Author Topic: ripping decking boards  (Read 7183 times)

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Offline Acrobat

  • Posts: 464
ripping decking boards
« on: June 17, 2012, 04:39 AM »
I am currently working a some deck steps at my place, and thinking a little ahead am curious to know how do builders rip down the length of a piece of decking using the TS55 saw? Surely its too narrow to use the guide securely and what if the board is bowed? How would you rip it evenly? A standard saw edge guide I guess? Does the TS55 come with one as standard equipment? or is there a Festool way to rip narrow boards instead? I will use my old Triton table saw for this but am simply curious as to how this issue would be approached otherwise.
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Offline Kev

  • Posts: 7651
Re: ripping decking boards
« Reply #1 on: June 17, 2012, 04:50 AM »
Simple, you add a KAPEX or an MFT/3 to equation.  [cool]

Offline Roseland

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TS55, MFT/3, OF1400, OF1010, CT26, RS100, ETS125, CXS, MFS400, DF-500, Zobos.

Offline Alex

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Re: ripping decking boards
« Reply #3 on: June 17, 2012, 05:16 AM »
... how do builders rip down the length of a piece of decking using the TS55 saw? Surely its too narrow to use the guide securely ...

You could put a few deck pieces next to the one you're cutting to fill up the space under the rail.

Offline Acrobat

  • Posts: 464
Re: ripping decking boards
« Reply #4 on: June 17, 2012, 05:48 AM »
... how do builders rip down the length of a piece of decking using the TS55 saw? Surely its too narrow to use the guide securely ...

You could put a few deck pieces next to the one you're cutting to fill up the space under the rail.

Hmm, yes that provides extra width to be able to rest the guide on, but how that keep the board straight if its bowed?


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Offline Acrobat

  • Posts: 464
Re: ripping decking boards
« Reply #5 on: June 17, 2012, 05:52 AM »
Don't wake me, I'm livin' the dream!

Offline Peter Halle

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Re: ripping decking boards
« Reply #6 on: June 17, 2012, 06:28 AM »
That accessory does not come standard with the saw.

Peter

Offline tjbnwi

  • Posts: 5570
  • Cedar Tucky Indiana
Re: ripping decking boards
« Reply #7 on: June 17, 2012, 09:11 AM »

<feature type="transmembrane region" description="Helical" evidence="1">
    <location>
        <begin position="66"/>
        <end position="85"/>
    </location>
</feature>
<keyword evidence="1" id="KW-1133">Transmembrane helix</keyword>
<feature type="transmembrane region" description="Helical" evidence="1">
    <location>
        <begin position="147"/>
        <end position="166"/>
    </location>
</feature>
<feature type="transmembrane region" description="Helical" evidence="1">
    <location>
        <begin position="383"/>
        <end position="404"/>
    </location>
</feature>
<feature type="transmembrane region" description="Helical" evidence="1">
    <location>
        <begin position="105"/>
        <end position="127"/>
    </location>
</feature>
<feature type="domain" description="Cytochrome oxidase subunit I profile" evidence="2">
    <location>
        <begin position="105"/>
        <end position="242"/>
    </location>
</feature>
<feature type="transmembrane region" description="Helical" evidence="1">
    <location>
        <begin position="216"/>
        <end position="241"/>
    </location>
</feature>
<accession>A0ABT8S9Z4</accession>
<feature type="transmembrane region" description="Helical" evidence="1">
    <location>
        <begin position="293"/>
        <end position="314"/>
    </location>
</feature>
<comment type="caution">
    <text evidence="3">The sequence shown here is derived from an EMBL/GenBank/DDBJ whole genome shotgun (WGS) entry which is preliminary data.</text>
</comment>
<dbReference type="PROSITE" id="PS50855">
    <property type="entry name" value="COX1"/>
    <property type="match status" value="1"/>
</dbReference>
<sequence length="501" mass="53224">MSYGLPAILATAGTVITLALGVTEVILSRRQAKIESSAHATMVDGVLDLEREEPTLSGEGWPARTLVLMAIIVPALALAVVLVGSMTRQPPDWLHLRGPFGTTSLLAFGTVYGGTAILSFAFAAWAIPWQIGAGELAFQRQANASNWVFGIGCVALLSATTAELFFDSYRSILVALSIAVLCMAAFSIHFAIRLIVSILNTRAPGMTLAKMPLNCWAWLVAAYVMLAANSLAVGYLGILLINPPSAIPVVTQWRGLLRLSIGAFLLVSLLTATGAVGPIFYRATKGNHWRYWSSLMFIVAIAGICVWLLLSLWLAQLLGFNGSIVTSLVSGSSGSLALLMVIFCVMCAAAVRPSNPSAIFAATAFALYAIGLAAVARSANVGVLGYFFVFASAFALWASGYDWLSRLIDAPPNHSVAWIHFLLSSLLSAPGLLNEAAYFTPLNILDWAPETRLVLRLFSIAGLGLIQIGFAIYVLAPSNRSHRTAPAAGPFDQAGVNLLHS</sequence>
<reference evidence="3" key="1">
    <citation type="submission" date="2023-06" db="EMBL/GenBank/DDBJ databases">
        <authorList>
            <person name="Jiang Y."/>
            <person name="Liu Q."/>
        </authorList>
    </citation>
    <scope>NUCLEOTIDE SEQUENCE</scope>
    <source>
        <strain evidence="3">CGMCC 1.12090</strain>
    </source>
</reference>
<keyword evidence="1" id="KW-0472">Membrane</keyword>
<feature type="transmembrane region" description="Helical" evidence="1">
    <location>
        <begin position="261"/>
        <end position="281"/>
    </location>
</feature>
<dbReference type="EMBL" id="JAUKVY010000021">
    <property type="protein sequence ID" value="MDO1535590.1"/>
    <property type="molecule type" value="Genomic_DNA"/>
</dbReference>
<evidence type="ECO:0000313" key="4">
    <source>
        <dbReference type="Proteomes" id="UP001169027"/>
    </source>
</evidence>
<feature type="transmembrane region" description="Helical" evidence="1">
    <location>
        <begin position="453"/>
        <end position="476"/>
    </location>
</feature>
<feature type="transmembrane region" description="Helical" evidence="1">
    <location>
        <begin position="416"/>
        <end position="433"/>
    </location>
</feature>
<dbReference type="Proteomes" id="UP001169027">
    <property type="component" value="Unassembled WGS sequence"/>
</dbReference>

Set 2 deck planks next to each other.

If you want very accurate cuts you will need to straight line the boards.

Using the small tab on the stop that is supplied with the saw set the rubber strip to the edge of the board. Look down the board, make sure the cut will remove the entire length. You are removing a very small amount in most cases. If you are not removing the entire length, set the rail a little farther off the edge.

Once you make the cut, you have a nice straight fence. This board edge will be the one all other pieces are set against.

You can pick the straightest pieces and butt them to your new fence, but i recommend straight lining the planks.

With the straight lined edges butted, follow this method to make your rips. If you laid out your stairs properly, every rip should be the same size;

http://festoolownersgroup.com/festool-jigs-tool-enhancements/rip-cuts-in-the-field/

Sorry no photos of this. If necessary I can shoot some latter.

Tom

Offline ScotF

  • Posts: 2449
Re: ripping decking boards
« Reply #8 on: June 17, 2012, 01:58 PM »
As others have said -- use extra material of the same thickness under the guide rail to add proper support.  If you have only a couple of pieces it is is easy enough to mark width at both ends of the board, align your rail and make the cut.  If you have several that you want the same width, then I would suggest the parallel guides -- I use mine all of the time to make narrow rips and it works very well.  It is more tedious than using a table saw, though, as you have to lift the guide rail on and off to position each piece, but it is surprisingly accurate.  You could also use the parallel fence and no guide rail (there is a video review of this process that lumbajac did last year --http://festoolownersgroup.com/festool-tool-reviews/video-review-of-parallel-guide-attachment-for-ts75/), but some users do not think that this method works all that well and it is a different method that requires you to plunge the saw into the material and then make the cut -- this also only works if you are following a straight edge and as you will see in the video, lumbajac makes a straight line rip first and then follows the cut with the fence.

Scot